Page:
I’m sharing a short, unplanned and personal podcast episode in light of Addiction Awareness week, where I discuss my former alcohol addiction and how this year, I celebrated 10 years of sobriety.
This is a completely uncut episode, 100% raw, real and unedited – so please forgive the sound quality.
For a list of helpful addiction support resources, please visit lovemydress.net/addictionsupport.
You can find a transcript of this podcast below.
Love Annabel x
Hey this Annabel Beeforth and I’m sharing a short, unplanned podcast episode in light of Addiction Awareness week which I’m just in the nick of time for – and – this is going to be a completely uncut episode, 100% raw, real and unedited – not least because my poor sound editor isn’t very well at the moment, but, I just wanted to record something in the moment and completely wing it from my heart. I also need to mention that it is early saturday evening as I record this and my family are relaxing with me at home, and it’s also chucking it down outside, so apologies for any background noise.
I found out it was Addiction awareness week a couple of days back. And having visited the Addiction Awareness Week website, I understand this awareness week has been organised to create an opportunity for understanding, to reduce prejudice, and to tackle the stigma surrounding addiction.
Some of you listening to this will be aware already that I live a sober life, having battled addiction issues myself in the past.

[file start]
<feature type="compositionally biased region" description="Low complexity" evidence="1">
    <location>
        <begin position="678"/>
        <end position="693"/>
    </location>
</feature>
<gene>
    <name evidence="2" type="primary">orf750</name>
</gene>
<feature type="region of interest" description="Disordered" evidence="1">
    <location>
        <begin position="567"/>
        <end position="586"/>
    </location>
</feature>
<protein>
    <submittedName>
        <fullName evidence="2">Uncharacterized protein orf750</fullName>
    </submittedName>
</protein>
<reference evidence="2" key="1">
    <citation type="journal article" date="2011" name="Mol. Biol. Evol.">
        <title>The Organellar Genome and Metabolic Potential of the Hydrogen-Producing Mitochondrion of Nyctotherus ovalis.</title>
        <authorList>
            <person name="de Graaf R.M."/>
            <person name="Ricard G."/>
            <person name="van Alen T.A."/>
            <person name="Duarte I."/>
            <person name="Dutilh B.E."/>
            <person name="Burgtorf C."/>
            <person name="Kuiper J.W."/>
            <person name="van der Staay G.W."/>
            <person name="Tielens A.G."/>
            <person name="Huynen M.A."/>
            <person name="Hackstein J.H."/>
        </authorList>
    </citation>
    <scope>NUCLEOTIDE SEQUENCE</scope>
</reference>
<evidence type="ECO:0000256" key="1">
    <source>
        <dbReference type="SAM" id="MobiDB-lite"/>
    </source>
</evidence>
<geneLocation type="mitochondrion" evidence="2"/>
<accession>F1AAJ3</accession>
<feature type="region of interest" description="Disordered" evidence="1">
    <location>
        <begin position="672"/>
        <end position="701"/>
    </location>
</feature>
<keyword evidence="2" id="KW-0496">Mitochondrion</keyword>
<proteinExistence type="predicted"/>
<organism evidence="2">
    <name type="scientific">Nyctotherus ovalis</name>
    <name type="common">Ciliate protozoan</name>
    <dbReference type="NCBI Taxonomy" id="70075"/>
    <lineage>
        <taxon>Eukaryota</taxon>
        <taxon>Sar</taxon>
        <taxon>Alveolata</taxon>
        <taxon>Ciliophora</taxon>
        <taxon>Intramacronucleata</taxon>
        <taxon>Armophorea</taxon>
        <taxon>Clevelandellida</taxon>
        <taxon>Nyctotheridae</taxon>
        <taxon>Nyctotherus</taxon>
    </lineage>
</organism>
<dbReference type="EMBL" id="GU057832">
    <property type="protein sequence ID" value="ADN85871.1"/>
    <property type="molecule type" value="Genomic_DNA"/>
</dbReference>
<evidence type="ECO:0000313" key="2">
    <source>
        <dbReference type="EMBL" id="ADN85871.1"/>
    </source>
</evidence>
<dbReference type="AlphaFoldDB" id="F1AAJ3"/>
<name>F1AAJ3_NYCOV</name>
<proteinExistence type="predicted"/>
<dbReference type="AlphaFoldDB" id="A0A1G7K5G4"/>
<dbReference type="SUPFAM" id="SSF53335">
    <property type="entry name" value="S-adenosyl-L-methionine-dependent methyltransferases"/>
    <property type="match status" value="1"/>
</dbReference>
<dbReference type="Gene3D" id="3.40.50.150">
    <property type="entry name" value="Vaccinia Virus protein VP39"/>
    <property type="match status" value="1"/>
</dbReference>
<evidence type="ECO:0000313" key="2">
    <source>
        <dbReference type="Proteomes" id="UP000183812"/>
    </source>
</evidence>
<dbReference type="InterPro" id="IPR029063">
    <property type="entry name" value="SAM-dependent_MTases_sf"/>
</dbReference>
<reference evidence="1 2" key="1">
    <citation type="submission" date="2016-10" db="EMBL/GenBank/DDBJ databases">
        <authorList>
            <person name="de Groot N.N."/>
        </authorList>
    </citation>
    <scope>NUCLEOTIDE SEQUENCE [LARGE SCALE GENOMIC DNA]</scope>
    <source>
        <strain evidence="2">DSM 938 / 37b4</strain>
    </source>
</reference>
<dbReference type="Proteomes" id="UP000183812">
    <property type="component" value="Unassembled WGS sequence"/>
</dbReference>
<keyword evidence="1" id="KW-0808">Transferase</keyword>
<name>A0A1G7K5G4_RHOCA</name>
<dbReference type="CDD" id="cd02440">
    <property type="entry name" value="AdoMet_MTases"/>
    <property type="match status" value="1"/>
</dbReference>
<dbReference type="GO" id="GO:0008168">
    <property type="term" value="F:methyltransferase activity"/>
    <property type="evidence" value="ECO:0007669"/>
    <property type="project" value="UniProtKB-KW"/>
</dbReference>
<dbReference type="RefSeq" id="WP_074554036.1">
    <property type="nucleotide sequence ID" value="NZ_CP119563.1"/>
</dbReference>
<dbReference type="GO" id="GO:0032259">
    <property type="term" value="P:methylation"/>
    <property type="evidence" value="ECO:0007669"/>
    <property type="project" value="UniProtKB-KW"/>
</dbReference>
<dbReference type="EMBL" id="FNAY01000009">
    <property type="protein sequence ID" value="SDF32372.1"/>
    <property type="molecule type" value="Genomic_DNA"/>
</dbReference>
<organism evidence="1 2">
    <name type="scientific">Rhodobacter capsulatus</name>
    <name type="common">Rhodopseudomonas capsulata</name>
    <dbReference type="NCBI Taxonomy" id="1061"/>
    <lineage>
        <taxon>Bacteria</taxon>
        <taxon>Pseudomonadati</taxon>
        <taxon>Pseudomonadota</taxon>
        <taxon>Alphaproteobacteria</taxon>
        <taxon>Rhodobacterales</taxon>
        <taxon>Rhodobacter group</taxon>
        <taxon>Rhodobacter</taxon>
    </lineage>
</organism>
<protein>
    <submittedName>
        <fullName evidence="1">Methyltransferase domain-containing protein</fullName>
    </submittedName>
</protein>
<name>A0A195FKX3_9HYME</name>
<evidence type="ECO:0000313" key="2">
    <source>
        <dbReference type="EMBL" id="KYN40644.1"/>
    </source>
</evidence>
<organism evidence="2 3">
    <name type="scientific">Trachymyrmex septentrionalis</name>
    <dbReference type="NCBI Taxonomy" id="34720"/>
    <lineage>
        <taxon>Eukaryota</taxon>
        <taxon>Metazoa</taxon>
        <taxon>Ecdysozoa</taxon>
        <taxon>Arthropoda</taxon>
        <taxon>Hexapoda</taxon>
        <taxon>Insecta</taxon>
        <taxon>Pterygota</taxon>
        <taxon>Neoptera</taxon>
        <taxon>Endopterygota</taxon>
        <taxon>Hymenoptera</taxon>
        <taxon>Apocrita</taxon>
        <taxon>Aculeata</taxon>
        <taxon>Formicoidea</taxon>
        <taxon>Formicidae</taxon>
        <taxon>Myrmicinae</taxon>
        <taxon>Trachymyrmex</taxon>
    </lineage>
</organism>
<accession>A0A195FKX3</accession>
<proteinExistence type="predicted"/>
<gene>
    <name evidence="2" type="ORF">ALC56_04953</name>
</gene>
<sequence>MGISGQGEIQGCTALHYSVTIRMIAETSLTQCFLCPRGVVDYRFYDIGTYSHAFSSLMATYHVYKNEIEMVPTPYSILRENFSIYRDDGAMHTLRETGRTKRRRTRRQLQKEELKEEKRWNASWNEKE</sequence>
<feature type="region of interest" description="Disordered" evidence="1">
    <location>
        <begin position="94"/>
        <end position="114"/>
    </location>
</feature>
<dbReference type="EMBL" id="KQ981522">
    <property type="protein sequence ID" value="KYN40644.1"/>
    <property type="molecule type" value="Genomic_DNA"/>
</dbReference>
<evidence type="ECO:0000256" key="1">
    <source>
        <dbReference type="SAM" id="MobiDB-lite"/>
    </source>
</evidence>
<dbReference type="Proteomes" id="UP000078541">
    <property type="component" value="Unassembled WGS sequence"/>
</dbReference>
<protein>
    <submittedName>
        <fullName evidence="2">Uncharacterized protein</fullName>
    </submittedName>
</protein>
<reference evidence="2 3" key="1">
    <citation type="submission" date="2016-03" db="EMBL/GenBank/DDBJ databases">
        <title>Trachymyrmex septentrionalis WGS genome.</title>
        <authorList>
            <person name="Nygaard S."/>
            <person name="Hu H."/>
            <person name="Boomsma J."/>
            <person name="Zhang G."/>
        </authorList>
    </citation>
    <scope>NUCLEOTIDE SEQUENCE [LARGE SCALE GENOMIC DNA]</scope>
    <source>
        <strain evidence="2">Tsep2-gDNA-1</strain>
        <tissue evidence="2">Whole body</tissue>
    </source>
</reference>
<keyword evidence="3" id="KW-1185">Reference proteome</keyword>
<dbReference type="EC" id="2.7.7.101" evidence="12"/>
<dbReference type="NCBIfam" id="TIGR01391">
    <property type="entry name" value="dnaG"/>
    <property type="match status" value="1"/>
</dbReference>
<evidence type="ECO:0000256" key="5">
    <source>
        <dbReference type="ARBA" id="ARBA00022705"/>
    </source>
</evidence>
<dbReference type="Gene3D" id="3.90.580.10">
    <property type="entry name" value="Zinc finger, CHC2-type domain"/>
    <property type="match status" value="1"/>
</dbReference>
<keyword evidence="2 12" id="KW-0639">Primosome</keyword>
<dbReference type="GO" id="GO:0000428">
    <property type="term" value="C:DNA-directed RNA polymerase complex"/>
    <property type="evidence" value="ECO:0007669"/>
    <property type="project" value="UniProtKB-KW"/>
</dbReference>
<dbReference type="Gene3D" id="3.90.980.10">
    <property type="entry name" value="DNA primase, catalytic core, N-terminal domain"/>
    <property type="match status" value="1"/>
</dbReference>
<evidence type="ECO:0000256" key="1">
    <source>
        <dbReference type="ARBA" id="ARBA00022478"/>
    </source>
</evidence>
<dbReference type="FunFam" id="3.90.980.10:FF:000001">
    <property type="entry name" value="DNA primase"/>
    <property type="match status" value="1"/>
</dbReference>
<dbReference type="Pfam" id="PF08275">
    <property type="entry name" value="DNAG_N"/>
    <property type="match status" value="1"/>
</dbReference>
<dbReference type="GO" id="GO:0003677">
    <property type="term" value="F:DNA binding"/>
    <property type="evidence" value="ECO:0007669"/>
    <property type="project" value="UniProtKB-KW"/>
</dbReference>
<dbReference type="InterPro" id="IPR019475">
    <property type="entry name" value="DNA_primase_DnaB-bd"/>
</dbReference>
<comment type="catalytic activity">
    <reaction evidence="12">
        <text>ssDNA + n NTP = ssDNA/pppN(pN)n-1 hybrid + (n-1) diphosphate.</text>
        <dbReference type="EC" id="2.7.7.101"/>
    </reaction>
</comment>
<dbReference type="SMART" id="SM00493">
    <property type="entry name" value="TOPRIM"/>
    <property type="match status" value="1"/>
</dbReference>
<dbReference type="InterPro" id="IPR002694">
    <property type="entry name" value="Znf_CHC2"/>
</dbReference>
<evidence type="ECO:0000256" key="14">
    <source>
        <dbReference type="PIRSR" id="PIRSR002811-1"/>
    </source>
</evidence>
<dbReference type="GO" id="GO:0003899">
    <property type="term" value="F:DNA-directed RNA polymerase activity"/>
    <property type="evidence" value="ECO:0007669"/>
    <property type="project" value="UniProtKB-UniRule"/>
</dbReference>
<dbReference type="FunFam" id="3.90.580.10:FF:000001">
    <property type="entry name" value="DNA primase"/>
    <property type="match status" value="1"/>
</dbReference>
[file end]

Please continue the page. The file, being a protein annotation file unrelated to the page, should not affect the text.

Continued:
Back in July this year, I reached the crazy milestone of 10 years of sobriety after battling with alcohol addiction for about decade prior to that. Becoming sober was absolutely not something I had planned or premeditated, and whilst I had attempted to give up drinking multiple times prior to this – with success on a few occasions – 3 months here, 6 months there – 9 months one time – the reason I eventually gave up was because I absolutely had no other choice. At that point in time, I was on the brink of losing everything that mattered to me. I had reached crunch time with absolutely no alternative or room for negotiation with my loved ones – at all. It was a very chaotic period of my life.
Every year, on the anniversary of my sobriety, I post to instagram to celebrate another alcohol free year – and I do this 3 reasons. The first, is that sharing my achievements so publicly helps me hold myself to account. The second is that, it feels like a joyful thing to do, to stop, reflect and then celebrate on another year of sobriety and all the wonderful reasons my life is so happy and fulfilled now that I no longer drink. But the most important of all reasons for me – and the reason I will share every year for as long as I live, is that each time I do, a number of people reach out to me privately to seek help, to share their addiction secret, to tell me that they are struggling and don’t know what to do. Most of these people work in the wedding industry – and they come from all corners of the industry. They are owners of teeny tiny businesses that work from home. They are the CEOs of internationally successful brands. Alcohol addiction does not discriminate; it can affect anyone.